Theologian Ken Sarles writes that “the prosperity gospel claims that both physical healing and financial prosperity have been provided for in the Atonement.” This seems to be an accurate observation in light of Kenneth Copeland’s comment that “the basic principle of the Christian life is to know that God put our sin, sickness, disease, sorrow, grief, and poverty on Jesus at Calvary.” This misunderstanding of the scope of the atonement stems from two errors that proponents of the prosperity gospel make.
First, many who hold to prosperity theology have a fundamental misconception of the life of Christ. For example, teacher John Avanzini proclaimed, “Jesus had a nice house, a big house,” “Jesus was handling big money,” and he even “wore designer clothes.” It is easy to see how such a warped view of the life of Christ could lead to an equally warped misconception of the death of Christ.
A second error that leads to a faulty view of the atonement is a misinterpretation of 2 Corinthians 8:9, which reads, “For you know the grace of our Lord Jesus Christ, that though he was rich, yet for your sakes he became poor, that you through his poverty might become rich.” While a shallow reading of this verse may lead one to believe Paul was teaching about an increase in material wealth, a contextual reading reveals Paul was actually teaching the exact opposite principle. Indeed, Paul was teaching the Corinthians that since Christ accomplished so much for them through the atonement, they should empty themselves of their riches in service of the Savior. This is why just five short verses later Paul would urge the Corinthians to give their wealth away to their needy brothers, writing “that now at this time your abundance may supply their lack” (2 Cor. 8:14).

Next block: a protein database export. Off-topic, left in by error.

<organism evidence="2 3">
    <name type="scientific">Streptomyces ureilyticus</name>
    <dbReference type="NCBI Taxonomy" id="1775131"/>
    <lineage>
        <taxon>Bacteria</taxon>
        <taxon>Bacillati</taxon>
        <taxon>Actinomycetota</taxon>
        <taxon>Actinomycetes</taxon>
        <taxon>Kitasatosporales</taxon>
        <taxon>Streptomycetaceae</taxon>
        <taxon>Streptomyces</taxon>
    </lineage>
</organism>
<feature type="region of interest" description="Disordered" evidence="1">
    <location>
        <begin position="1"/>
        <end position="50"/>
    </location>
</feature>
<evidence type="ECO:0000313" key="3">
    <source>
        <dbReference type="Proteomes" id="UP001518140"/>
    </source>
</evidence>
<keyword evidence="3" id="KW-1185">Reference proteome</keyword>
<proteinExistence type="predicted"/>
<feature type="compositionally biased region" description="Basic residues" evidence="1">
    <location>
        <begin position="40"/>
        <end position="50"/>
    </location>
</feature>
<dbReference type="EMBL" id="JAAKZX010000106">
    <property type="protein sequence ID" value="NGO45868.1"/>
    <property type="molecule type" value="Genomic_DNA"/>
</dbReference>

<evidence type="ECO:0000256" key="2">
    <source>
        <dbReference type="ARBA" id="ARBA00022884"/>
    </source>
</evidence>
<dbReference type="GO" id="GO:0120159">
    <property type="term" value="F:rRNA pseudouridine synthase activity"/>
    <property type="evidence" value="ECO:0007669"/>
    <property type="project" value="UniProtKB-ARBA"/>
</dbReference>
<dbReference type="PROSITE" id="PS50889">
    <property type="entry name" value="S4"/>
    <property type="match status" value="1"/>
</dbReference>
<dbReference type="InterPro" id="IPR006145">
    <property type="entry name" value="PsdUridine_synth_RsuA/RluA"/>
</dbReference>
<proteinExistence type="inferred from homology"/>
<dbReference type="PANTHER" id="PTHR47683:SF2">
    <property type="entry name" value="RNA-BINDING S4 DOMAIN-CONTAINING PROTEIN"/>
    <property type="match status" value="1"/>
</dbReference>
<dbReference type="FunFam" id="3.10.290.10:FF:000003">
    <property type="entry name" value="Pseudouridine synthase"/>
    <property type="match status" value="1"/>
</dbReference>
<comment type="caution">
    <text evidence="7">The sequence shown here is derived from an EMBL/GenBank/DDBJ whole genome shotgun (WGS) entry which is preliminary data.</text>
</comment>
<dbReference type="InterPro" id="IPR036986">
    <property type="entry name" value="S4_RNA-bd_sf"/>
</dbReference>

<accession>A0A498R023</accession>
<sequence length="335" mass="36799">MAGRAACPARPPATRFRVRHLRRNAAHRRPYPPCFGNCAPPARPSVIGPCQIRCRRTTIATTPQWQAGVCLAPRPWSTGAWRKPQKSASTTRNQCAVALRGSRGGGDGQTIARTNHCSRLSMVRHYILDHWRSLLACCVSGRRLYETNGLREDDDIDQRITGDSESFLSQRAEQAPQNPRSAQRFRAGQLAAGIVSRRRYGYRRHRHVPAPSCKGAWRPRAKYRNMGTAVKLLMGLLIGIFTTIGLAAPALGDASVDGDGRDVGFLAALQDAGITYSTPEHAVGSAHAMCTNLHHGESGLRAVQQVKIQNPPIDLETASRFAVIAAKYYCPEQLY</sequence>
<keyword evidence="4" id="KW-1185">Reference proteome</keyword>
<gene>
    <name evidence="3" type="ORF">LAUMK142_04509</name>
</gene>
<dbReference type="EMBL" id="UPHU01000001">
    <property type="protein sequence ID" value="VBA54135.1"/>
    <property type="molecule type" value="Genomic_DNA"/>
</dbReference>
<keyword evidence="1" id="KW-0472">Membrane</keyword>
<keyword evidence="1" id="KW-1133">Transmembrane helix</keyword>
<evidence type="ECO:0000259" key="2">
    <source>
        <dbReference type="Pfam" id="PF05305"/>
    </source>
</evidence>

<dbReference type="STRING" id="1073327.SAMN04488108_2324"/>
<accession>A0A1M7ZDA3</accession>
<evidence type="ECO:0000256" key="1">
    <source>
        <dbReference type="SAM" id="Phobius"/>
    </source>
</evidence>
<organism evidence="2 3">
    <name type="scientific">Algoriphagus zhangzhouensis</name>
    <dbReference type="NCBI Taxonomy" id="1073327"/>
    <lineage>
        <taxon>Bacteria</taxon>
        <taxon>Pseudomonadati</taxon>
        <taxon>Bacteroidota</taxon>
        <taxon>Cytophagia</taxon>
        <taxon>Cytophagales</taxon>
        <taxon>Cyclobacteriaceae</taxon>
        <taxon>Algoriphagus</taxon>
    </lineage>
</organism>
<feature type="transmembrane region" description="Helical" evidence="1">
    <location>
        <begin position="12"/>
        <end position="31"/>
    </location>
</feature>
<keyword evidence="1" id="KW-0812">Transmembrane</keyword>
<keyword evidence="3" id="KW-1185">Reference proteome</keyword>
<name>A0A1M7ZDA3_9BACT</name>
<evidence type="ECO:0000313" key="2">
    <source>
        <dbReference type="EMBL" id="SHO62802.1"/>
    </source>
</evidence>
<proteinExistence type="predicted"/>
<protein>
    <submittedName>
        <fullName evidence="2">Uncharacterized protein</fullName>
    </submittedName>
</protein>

3. Christians give in order to gain material compensation from God.